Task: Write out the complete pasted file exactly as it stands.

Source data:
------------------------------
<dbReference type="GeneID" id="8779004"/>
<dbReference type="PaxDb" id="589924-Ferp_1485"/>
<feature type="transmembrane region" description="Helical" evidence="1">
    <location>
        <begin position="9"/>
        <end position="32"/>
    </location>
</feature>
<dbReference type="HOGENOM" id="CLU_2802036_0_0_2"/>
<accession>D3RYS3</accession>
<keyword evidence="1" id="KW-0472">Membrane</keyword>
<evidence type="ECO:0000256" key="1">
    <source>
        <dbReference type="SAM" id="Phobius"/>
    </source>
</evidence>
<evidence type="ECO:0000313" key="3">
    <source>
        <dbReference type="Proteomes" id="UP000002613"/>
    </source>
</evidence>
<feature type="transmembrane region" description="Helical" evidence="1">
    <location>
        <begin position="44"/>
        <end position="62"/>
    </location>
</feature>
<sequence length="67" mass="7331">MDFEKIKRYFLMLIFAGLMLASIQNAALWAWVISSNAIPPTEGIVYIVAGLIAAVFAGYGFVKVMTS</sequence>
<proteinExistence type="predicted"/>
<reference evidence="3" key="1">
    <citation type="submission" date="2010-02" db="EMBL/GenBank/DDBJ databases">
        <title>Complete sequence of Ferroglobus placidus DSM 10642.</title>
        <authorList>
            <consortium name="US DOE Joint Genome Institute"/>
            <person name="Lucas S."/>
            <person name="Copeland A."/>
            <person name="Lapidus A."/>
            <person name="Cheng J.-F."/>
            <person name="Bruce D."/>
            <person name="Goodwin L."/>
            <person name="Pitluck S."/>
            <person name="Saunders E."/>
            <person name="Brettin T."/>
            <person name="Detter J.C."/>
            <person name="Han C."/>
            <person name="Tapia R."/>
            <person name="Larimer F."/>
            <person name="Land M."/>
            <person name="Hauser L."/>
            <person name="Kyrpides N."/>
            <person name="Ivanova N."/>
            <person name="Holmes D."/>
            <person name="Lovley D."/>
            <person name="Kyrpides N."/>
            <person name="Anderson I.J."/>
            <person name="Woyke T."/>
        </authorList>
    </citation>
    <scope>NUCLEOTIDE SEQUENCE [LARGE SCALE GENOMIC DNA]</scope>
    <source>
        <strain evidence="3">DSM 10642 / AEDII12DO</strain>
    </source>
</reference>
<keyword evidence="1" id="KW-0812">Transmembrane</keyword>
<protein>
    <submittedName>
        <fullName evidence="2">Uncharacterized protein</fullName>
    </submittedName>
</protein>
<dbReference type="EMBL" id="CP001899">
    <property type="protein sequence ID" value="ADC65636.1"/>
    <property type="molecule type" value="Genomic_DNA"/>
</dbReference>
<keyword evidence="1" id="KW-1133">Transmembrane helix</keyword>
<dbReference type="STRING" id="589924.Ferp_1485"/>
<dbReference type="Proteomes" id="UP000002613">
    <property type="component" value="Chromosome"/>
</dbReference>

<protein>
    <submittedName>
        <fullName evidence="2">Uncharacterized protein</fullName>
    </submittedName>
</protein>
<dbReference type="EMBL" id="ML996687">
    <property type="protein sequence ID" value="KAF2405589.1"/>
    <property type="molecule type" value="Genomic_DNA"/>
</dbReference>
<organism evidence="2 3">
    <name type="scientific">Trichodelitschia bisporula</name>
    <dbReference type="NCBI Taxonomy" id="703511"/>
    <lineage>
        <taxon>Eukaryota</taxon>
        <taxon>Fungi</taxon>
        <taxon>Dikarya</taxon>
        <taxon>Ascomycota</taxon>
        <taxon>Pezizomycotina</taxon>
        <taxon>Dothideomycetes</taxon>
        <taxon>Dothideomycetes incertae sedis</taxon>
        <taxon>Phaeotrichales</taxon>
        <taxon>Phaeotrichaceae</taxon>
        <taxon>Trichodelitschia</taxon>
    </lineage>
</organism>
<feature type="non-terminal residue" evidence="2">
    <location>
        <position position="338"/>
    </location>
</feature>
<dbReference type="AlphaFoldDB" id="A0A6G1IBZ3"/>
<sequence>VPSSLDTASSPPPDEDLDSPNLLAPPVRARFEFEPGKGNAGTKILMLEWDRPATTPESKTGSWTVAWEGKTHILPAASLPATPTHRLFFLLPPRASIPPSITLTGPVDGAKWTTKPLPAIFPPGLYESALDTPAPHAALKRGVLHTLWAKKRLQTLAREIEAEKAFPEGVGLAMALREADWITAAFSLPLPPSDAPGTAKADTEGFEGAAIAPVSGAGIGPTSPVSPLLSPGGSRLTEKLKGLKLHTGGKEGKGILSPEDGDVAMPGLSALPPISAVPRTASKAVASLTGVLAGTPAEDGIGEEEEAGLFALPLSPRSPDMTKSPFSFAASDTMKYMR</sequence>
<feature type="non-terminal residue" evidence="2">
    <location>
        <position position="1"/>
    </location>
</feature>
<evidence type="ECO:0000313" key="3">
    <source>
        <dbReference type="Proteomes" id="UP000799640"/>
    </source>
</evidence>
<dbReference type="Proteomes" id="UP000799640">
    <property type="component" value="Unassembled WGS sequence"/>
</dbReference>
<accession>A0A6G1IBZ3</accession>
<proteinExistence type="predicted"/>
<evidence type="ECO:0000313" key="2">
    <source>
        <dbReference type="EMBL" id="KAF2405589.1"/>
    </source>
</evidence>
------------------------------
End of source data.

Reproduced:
<dbReference type="GeneID" id="8779004"/>
<dbReference type="PaxDb" id="589924-Ferp_1485"/>
<feature type="transmembrane region" description="Helical" evidence="1">
    <location>
        <begin position="9"/>
        <end position="32"/>
    </location>
</feature>
<dbReference type="HOGENOM" id="CLU_2802036_0_0_2"/>
<accession>D3RYS3</accession>
<keyword evidence="1" id="KW-0472">Membrane</keyword>
<evidence type="ECO:0000256" key="1">
    <source>
        <dbReference type="SAM" id="Phobius"/>
    </source>
</evidence>
<evidence type="ECO:0000313" key="3">
    <source>
        <dbReference type="Proteomes" id="UP000002613"/>
    </source>
</evidence>
<feature type="transmembrane region" description="Helical" evidence="1">
    <location>
        <begin position="44"/>
        <end position="62"/>
    </location>
</feature>
<sequence length="67" mass="7331">MDFEKIKRYFLMLIFAGLMLASIQNAALWAWVISSNAIPPTEGIVYIVAGLIAAVFAGYGFVKVMTS</sequence>
<proteinExistence type="predicted"/>
<reference evidence="3" key="1">
    <citation type="submission" date="2010-02" db="EMBL/GenBank/DDBJ databases">
        <title>Complete sequence of Ferroglobus placidus DSM 10642.</title>
        <authorList>
            <consortium name="US DOE Joint Genome Institute"/>
            <person name="Lucas S."/>
            <person name="Copeland A."/>
            <person name="Lapidus A."/>
            <person name="Cheng J.-F."/>
            <person name="Bruce D."/>
            <person name="Goodwin L."/>
            <person name="Pitluck S."/>
            <person name="Saunders E."/>
            <person name="Brettin T."/>
            <person name="Detter J.C."/>
            <person name="Han C."/>
            <person name="Tapia R."/>
            <person name="Larimer F."/>
            <person name="Land M."/>
            <person name="Hauser L."/>
            <person name="Kyrpides N."/>
            <person name="Ivanova N."/>
            <person name="Holmes D."/>
            <person name="Lovley D."/>
            <person name="Kyrpides N."/>
            <person name="Anderson I.J."/>
            <person name="Woyke T."/>
        </authorList>
    </citation>
    <scope>NUCLEOTIDE SEQUENCE [LARGE SCALE GENOMIC DNA]</scope>
    <source>
        <strain evidence="3">DSM 10642 / AEDII12DO</strain>
    </source>
</reference>
<keyword evidence="1" id="KW-0812">Transmembrane</keyword>
<protein>
    <submittedName>
        <fullName evidence="2">Uncharacterized protein</fullName>
    </submittedName>
</protein>
<dbReference type="EMBL" id="CP001899">
    <property type="protein sequence ID" value="ADC65636.1"/>
    <property type="molecule type" value="Genomic_DNA"/>
</dbReference>
<keyword evidence="1" id="KW-1133">Transmembrane helix</keyword>
<dbReference type="STRING" id="589924.Ferp_1485"/>
<dbReference type="Proteomes" id="UP000002613">
    <property type="component" value="Chromosome"/>
</dbReference>

<protein>
    <submittedName>
        <fullName evidence="2">Uncharacterized protein</fullName>
    </submittedName>
</protein>
<dbReference type="EMBL" id="ML996687">
    <property type="protein sequence ID" value="KAF2405589.1"/>
    <property type="molecule type" value="Genomic_DNA"/>
</dbReference>
<organism evidence="2 3">
    <name type="scientific">Trichodelitschia bisporula</name>
    <dbReference type="NCBI Taxonomy" id="703511"/>
    <lineage>
        <taxon>Eukaryota</taxon>
        <taxon>Fungi</taxon>
        <taxon>Dikarya</taxon>
        <taxon>Ascomycota</taxon>
        <taxon>Pezizomycotina</taxon>
        <taxon>Dothideomycetes</taxon>
        <taxon>Dothideomycetes incertae sedis</taxon>
        <taxon>Phaeotrichales</taxon>
        <taxon>Phaeotrichaceae</taxon>
        <taxon>Trichodelitschia</taxon>
    </lineage>
</organism>
<feature type="non-terminal residue" evidence="2">
    <location>
        <position position="338"/>
    </location>
</feature>
<dbReference type="AlphaFoldDB" id="A0A6G1IBZ3"/>
<sequence>VPSSLDTASSPPPDEDLDSPNLLAPPVRARFEFEPGKGNAGTKILMLEWDRPATTPESKTGSWTVAWEGKTHILPAASLPATPTHRLFFLLPPRASIPPSITLTGPVDGAKWTTKPLPAIFPPGLYESALDTPAPHAALKRGVLHTLWAKKRLQTLAREIEAEKAFPEGVGLAMALREADWITAAFSLPLPPSDAPGTAKADTEGFEGAAIAPVSGAGIGPTSPVSPLLSPGGSRLTEKLKGLKLHTGGKEGKGILSPEDGDVAMPGLSALPPISAVPRTASKAVASLTGVLAGTPAEDGIGEEEEAGLFALPLSPRSPDMTKSPFSFAASDTMKYMR</sequence>
<feature type="non-terminal residue" evidence="2">
    <location>
        <position position="1"/>
    </location>
</feature>
<evidence type="ECO:0000313" key="3">
    <source>
        <dbReference type="Proteomes" id="UP000799640"/>
    </source>
</evidence>
<dbReference type="Proteomes" id="UP000799640">
    <property type="component" value="Unassembled WGS sequence"/>
</dbReference>
<accession>A0A6G1IBZ3</accession>
<proteinExistence type="predicted"/>
<evidence type="ECO:0000313" key="2">
    <source>
        <dbReference type="EMBL" id="KAF2405589.1"/>
    </source>
</evidence>